Not only is the bacteria affecting humans, it’s also affecting most of the animals in the community. Food for the Hungry has been working closely with community health leaders, a veterinary tech as well as the Ministry of Agriculture and Forestry to educate people on how to take care of themselves as well as their animals.All of the cows and horses are receiving medication.

As a result of the loss of crops, community trainings covered topics pertaining to food and nutrition and some new options for food since they will need to adjust their diet. The crop was due to be harvested in Jan. Many families will have to wait until next May for their next harvest. Trainings were also provided on how to administer medication to animals. Over 160 cows were given injections as well as horses.

The Food for the Hungry staff have been working very hard to educate, encourage, and walk with community members during this difficult time. Please continue to pray for the families affected by the heavy rains causing loss of crops, sickness, and discouragement.

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Hurricane Felix Update

Hurricane Felix with its category 5 fury touched down in Nicaragua September 4, 2007 in the North Atlantic Autonomous Region. The town of Puerto Cabezas as well as several provincial towns and hundred of rural communities were subjected to winds that reached over 250 kph and 15 – 30 cm of rain.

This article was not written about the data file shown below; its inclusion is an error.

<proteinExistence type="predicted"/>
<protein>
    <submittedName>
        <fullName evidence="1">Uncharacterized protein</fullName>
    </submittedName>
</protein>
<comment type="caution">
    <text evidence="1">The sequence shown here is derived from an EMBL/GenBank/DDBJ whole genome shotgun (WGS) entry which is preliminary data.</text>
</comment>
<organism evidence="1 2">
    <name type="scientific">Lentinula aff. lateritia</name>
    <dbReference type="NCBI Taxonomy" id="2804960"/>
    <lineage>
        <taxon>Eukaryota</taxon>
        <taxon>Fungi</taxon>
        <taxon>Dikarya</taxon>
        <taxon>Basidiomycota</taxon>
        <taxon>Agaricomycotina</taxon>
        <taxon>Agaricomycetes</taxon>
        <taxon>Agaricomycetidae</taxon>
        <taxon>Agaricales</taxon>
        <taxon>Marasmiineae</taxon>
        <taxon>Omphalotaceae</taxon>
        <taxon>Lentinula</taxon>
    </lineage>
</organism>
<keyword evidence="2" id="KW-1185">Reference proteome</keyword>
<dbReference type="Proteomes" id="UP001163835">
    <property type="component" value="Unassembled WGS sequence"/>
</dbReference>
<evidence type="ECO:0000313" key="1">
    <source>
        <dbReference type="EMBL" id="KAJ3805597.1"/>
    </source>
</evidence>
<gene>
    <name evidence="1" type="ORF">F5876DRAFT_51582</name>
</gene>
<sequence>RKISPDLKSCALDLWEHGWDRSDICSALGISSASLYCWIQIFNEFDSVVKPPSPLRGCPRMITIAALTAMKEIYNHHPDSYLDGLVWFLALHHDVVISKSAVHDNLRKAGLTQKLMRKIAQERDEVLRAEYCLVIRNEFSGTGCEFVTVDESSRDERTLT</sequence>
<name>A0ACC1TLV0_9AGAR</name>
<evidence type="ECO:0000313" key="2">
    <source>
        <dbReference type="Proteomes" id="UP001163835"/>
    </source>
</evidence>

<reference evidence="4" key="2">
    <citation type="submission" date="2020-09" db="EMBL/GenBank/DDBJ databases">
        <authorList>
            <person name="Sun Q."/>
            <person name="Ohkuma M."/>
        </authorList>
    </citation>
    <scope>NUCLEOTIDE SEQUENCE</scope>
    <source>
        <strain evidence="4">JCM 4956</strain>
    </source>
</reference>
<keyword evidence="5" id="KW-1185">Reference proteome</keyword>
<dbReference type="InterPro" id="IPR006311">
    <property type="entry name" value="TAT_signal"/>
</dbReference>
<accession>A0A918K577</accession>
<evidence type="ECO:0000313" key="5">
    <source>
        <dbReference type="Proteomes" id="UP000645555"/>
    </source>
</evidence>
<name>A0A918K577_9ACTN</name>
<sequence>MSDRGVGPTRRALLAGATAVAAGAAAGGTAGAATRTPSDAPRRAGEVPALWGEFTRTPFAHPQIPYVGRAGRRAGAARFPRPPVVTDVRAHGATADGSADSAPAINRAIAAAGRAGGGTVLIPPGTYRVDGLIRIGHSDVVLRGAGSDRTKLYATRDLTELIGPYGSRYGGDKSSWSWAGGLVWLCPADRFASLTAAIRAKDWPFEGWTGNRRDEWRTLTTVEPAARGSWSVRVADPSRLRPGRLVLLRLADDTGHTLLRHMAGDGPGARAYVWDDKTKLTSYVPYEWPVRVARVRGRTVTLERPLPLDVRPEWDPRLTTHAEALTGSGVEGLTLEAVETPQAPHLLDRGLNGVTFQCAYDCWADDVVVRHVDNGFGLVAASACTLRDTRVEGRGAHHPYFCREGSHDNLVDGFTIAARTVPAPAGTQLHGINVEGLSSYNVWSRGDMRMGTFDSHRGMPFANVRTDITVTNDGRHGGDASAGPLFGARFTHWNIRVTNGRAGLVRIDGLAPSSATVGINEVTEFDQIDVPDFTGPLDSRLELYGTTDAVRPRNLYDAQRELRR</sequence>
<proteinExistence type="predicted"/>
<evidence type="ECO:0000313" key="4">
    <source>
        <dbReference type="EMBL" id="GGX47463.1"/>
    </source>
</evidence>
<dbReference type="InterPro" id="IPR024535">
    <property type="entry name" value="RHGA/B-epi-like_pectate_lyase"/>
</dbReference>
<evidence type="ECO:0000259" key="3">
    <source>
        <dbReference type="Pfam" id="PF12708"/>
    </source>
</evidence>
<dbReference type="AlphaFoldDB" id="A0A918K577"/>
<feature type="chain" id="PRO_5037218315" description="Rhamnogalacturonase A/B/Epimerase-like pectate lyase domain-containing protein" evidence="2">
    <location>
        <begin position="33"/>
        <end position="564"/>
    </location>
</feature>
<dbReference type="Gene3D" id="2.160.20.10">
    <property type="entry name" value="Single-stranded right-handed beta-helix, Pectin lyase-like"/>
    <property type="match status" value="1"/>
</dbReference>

Food for the Hungry Nicaragua in collaboration with CRWRC and Accion Medica Cristiana (AMC) has identified two communities 10 km outside of Puerto Cabezas where they will focus an immediate response. They also plan to respond to rural communities in the Rio Rico area but access to these areas continues to be difficult.  In these two communities populations livelihood is low input agriculture. The Hurricane coincided with the rice harvest that was due to produce crop in a month.

The initial response will include food assistance, water and sanitation and roof repair. AMC has staff on the ground conducting ongoing assessments which will direct our future work.

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Hurricane Felix

Acción Médica Cristiana is currently in the process of visiting the communities along the Rio Coco where they work to better understand the damage wrought by the hurricane.  The area has experienced heavy rains and flooding.  So far they have identified a need for water filters so that people have access to clean drinking water.  This area is only accessible by plane; commercial airlines are not being allowed to fly into the hurricane-affected area, so we are exploring ways of getting supplies in there.